Many who became Christians in the first century had numerous incorrect, ungodly concepts when their faith in Christ resulted in baptism into Christ. Repentance began at conversion. Paul's epistles make it evident that the understandings and views of many Christians were in the ongoing process of change after conversion. Even basic concepts of right and wrong had to be "relearned" after conversion to Christ.

To illustrate this all too frequent problem among converts from idolatry, consider some situations addressed in Ephesians.

Read Ephesians 2.

  1. In "every day words and phrases," describe the spiritual condition of these people before they became Christians. (verses 1-3)

    Their sins and violations of God's law killed them. They were dead. They were guided and controlled by spiritual forces other than God. These forces produced people who rebelled against God. Their lifestyle was controlled by self-indulgence. Their physical desires dictated their behavior and thoughts. They deserved God's severest form of anger. Spiritually and morally, they alienated themselves from God.

  2. God made it possible for people in such a horrible spiritual condition to be saved. How? (verses 4-7)

    God made it possible for these spiritually dead people to be forgiven and made spiritually alive. He did it because (1) His enormous love expressed itself through His mercy (2) allowing God's grace to save them. Through Jesus' resurrection, God allowed them to be raised to life. Life was sustained in them because they were seated with Jesus.

  3. In speaking to these Christians, what basic truth did he want them to understand about their salvation [their forgiveness of sins; their cleansing or purification]. (verses 8, 9)

    They could take no credit for being made alive in Christ. It was God's work, not theirs. By placing their trust in God's goodness, they received God's gift of salvation. God produced salvation through Jesus' cross and resurrection. Their obedient response only accepted what God offered them in Christ.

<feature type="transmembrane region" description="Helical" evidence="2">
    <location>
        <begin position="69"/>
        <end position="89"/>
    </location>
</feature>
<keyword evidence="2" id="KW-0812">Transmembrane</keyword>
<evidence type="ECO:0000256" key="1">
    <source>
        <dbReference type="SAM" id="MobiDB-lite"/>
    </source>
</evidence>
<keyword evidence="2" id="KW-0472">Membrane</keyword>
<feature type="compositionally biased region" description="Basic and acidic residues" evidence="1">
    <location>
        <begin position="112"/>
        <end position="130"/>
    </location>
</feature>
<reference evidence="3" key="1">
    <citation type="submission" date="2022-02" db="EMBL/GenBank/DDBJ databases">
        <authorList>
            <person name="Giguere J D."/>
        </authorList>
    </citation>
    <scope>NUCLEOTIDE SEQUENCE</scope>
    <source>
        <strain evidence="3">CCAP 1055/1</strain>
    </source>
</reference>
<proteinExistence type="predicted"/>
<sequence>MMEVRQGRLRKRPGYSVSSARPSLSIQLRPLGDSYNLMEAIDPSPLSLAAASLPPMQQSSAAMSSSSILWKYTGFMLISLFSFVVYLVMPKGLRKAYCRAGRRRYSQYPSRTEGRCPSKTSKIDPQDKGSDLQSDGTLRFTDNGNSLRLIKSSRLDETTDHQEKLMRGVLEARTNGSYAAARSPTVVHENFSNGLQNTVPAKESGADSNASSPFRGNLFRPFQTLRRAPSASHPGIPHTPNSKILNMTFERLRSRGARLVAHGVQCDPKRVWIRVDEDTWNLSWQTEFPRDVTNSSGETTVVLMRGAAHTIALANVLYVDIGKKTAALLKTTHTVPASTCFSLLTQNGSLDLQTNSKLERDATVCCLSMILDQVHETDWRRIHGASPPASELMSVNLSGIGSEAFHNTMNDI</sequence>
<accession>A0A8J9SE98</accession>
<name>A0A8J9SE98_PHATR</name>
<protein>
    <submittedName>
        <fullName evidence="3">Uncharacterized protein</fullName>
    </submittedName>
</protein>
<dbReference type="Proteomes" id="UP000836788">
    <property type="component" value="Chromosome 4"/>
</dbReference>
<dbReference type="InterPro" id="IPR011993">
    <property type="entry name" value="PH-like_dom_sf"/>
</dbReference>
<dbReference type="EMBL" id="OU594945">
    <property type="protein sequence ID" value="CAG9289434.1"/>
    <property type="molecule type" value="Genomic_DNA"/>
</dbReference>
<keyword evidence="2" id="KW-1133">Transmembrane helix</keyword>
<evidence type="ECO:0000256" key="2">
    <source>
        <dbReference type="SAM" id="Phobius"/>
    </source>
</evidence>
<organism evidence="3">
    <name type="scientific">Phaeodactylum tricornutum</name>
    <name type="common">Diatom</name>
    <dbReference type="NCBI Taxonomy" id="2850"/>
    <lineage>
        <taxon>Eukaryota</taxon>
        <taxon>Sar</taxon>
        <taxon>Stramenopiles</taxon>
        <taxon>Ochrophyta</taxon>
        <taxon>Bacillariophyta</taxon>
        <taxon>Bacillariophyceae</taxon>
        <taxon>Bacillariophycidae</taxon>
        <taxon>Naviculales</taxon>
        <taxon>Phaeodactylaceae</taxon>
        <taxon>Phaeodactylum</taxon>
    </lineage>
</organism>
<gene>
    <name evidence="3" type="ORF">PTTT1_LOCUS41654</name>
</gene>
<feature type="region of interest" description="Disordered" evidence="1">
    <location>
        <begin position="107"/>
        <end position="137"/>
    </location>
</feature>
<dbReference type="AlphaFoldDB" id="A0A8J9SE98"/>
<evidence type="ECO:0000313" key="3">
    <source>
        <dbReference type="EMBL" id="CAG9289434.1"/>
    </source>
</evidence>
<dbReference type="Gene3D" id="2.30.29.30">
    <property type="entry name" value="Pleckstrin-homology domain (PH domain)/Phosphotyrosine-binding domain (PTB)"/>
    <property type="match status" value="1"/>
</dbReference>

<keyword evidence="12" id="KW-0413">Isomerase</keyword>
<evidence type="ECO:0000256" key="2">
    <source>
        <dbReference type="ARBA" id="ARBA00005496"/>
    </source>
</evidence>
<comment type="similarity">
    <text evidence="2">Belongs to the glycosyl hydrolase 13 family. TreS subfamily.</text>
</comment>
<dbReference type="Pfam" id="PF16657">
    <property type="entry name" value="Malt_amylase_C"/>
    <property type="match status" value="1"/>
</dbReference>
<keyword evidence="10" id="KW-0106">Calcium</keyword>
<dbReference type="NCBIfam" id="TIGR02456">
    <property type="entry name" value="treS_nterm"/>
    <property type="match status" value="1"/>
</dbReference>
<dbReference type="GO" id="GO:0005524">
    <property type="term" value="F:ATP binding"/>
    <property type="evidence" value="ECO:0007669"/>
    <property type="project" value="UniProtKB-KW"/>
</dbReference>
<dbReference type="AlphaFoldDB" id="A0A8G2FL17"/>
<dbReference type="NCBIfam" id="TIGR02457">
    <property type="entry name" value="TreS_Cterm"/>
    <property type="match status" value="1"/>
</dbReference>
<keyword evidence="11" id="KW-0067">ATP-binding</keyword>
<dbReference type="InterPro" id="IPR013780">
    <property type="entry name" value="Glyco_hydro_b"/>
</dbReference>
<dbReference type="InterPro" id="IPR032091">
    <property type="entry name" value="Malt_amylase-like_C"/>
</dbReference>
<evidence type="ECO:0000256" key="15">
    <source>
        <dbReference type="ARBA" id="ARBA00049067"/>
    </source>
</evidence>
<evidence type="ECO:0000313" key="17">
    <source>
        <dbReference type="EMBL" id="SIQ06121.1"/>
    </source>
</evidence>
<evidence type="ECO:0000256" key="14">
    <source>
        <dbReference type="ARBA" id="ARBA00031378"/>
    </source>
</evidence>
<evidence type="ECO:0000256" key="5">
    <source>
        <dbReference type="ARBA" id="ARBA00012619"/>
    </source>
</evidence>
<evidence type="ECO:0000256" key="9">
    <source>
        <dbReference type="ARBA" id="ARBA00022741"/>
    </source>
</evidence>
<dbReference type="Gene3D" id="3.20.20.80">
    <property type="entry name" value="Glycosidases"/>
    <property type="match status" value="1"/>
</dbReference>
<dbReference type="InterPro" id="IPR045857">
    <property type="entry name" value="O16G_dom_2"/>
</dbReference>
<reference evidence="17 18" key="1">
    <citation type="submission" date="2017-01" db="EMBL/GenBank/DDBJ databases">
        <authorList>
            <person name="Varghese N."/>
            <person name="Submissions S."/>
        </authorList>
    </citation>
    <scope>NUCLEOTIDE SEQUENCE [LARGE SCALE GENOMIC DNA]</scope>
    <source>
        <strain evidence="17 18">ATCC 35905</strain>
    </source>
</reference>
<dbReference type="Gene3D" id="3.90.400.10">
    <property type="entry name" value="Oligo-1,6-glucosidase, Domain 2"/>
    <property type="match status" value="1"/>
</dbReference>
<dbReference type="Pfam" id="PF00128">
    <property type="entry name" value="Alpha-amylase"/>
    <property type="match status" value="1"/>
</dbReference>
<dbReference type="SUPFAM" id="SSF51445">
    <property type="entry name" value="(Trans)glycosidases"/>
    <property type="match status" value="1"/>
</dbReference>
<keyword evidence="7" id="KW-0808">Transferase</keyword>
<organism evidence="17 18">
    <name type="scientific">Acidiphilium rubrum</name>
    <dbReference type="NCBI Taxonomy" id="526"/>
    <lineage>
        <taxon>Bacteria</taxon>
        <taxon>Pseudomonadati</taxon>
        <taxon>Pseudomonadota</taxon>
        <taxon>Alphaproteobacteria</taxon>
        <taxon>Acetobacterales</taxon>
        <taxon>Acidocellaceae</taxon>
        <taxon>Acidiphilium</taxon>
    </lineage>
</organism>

4. For what purpose did God create them in Christ Jesus? (verse 10)

    They were God's workmanship, God's creation. God created them in Christ Jesus for the purpose of doing good works. Their good works was not the source of their salvation. Doing God's good works was their means of expressing appreciation for their salvation. These good works were not an afterthought of God. These good works were God's intent before Jesus died and was resurrected. They were to characterize the new lifestyle of these people who were created anew in Christ.

    1. When did God plan those good works?

      God planned those good works "beforehand" or prior to the existence of salvation in Christ. Read 1:3-6 and observe Paul's emphasis on God's purpose and planning prior to the "foundation of the world."

    2. Did those good works save them? Explain your answer.

      No. The good works expressed their appreciation for God's gift of salvation. Note Paul's emphasis in verse 8. The good works were not an attempt to earn salvation. They were in response to understanding their new purpose in Christ.

    3. Would God's grace save them if they, as Christians, refused to do those good works?
      Explain your answer.

      No. A Christian's refusal to do God's good works is rebellion. Rebellion made them dead in their sins and trespasses (verse 1). Reverting to an existence of rebellion could never be an expression of appreciation for God's gift of salvation.

  5. In verses 11 and 12, what did Paul say about these Christians' preconversion existence?

    At that time in that condition, they were separated from Christ and excluded from God's people. They had (1) no covenant with God, (2) no hope, and (3) no association with God.

  6. Why was it now possible for these Christians to belong to God? (verses 13, 14).